Sarah Hoeppner, Bridget Thomas Witzke, Courtney Glenny,
John Youngblood, Mary Rose Pinotti, Kelly Moore & Abigail
Maupin in Pirates of Penzance. Photo – Bill Brymer.
Pirates of Penzance
By Gilbert and Sullivan
Directed by Gregory Maupin
Music Direction by Scott Anthony
Review by Rachel White
Entire contents are copyright © 2013 Rachel White. All rights reserved.
There is something about a warm summer evening in the park that puts one in the mood for an operetta about pirates. It seems that the work of Gilbert and Sullivan fits so perfectly into the Iroquois space that the outdoor environment becomes a part of the experience. I couldn’t imagine watching Pirates of Penzance inside in a stuffy old theater. Not to mention that Gregory Maupin and his company deliver such a well-crafted production filled with such mischievousness and quirky humor that an old work is made fresh for a new audience.
The style of Piratesis a bit dusty, with a very presentational performance style and a plot that is simple and slightly ludicrous. As the story goes, the pirate Frederick (Tony Pursley) is being released from his apprenticeship with a band of pirates on his twenty-first birthday. On land, he meets a girl and falls in love before realizing that he was born on leap year. His apprenticeship, therefore, will not end for another sixty years. The girl of course, being the faithful ingénue, will wait for him. It’s a bit silly, but a complex plot and deep characterization aren’t why we’re there. It’s about the music.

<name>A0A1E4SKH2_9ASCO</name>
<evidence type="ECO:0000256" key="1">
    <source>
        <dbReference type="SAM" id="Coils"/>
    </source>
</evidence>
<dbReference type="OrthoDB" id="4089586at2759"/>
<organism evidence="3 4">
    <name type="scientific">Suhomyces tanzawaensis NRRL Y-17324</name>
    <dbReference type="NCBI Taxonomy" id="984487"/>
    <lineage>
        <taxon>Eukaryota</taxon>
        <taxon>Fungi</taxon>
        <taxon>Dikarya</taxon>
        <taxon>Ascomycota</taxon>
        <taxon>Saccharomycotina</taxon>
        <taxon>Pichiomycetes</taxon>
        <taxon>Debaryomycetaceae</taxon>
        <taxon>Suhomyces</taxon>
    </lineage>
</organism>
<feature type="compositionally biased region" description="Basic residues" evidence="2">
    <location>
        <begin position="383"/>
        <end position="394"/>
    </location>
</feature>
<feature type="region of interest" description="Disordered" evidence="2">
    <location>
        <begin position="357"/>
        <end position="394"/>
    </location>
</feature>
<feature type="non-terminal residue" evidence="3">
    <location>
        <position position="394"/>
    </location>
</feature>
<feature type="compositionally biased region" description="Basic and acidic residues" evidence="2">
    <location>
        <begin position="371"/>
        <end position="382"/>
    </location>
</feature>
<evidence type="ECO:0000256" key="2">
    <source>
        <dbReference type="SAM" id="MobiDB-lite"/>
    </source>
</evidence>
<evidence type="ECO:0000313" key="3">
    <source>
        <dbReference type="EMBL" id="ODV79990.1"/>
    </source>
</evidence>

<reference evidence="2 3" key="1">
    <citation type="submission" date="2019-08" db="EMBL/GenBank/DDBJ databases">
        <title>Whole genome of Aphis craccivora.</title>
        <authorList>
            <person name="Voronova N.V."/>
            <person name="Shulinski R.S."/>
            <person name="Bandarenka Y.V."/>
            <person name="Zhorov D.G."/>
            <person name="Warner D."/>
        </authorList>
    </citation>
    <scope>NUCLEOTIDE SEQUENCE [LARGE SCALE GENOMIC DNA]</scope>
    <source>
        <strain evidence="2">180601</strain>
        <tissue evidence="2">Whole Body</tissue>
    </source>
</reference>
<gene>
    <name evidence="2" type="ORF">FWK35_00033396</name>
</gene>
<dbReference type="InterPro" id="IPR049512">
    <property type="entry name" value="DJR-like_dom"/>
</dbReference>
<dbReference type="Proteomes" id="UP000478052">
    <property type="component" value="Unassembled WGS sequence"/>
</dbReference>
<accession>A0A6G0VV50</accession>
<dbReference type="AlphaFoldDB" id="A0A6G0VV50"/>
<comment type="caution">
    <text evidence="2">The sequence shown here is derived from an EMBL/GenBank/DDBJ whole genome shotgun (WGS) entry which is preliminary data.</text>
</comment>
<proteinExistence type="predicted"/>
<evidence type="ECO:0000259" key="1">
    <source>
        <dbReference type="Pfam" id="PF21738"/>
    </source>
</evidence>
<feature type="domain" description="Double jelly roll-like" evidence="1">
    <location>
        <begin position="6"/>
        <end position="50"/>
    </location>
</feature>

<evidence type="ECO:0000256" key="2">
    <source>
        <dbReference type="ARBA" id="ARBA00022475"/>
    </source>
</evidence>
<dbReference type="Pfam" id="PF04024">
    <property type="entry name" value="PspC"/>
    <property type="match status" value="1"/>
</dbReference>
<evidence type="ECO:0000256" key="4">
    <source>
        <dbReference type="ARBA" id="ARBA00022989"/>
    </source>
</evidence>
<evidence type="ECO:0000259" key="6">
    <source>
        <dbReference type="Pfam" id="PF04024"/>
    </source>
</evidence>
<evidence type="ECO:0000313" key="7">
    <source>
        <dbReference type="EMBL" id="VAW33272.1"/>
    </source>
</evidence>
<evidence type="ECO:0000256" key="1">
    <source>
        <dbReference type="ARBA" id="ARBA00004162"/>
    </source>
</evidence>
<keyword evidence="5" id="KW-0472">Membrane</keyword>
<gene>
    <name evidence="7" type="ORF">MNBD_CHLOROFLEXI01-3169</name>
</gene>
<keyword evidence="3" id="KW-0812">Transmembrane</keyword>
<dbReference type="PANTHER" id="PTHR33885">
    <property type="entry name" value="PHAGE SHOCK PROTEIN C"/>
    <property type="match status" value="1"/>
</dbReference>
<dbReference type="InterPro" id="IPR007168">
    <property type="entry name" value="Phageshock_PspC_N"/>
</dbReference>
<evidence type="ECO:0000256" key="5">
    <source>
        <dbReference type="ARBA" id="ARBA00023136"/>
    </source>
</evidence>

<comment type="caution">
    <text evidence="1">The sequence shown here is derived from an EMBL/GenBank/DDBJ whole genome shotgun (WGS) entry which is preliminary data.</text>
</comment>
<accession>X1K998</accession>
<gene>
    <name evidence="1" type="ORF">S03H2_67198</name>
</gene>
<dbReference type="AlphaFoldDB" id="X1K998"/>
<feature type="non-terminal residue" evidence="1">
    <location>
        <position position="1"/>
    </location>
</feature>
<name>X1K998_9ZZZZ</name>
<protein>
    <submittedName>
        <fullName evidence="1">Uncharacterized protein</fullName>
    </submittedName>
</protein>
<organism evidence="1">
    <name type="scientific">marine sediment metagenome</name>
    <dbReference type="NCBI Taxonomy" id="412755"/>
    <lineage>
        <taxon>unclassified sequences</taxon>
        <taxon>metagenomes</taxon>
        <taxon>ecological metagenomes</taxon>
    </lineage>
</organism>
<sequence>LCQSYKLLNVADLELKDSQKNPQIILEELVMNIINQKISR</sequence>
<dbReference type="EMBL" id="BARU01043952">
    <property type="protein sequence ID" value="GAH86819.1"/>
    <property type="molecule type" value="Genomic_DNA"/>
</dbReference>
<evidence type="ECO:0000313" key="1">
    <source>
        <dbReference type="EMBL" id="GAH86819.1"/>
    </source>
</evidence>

Abigail Maupin plays Frederick’s love interest, the beautiful Mable. As soon as Maupin enters, she sets herself apart from the chorus just through the force of her personality; you feel she’s special. Her performance of “Poor Wandering One” is heartfelt and compassionate. Other standouts were Major General Stanley’s (John Younblood) feat of vocal and verbal dexterity in “I Am the Very Model of a Modern Major General” and Tony Pursley’s sweet tenor in “Oh Here Is Love and Here Is Truth.” The lead performers have behind them a strong supporting chorus of pirates and young women who remain impressively together through some very challenging music. My only issue was that some of the lyrics are difficult to understand, particularly when there is a lot a movement.
As is expected in a play like this, the situations in whicch the characters find themselves are a little crazy. Frederick becomes furious at the aging Ruth (Judith Youngblood) for telling him she is beautiful when he discovers that she is not. Maupin embraces these absurdities for what they are and doesn’t ignore them or mock them. The results are some genuinely funny moments in a production that is obviously a labor of love. The actors’ and director’s passion and commitment are apparent. All are backed up by a solid orchestra, led by Scott Anthony, that pulls it all together.
Pirates of Penzance
August 8-17 8 p.m.
Iroquois Amphitheater
1080 Amphitheater Road
Louisville, KY 40214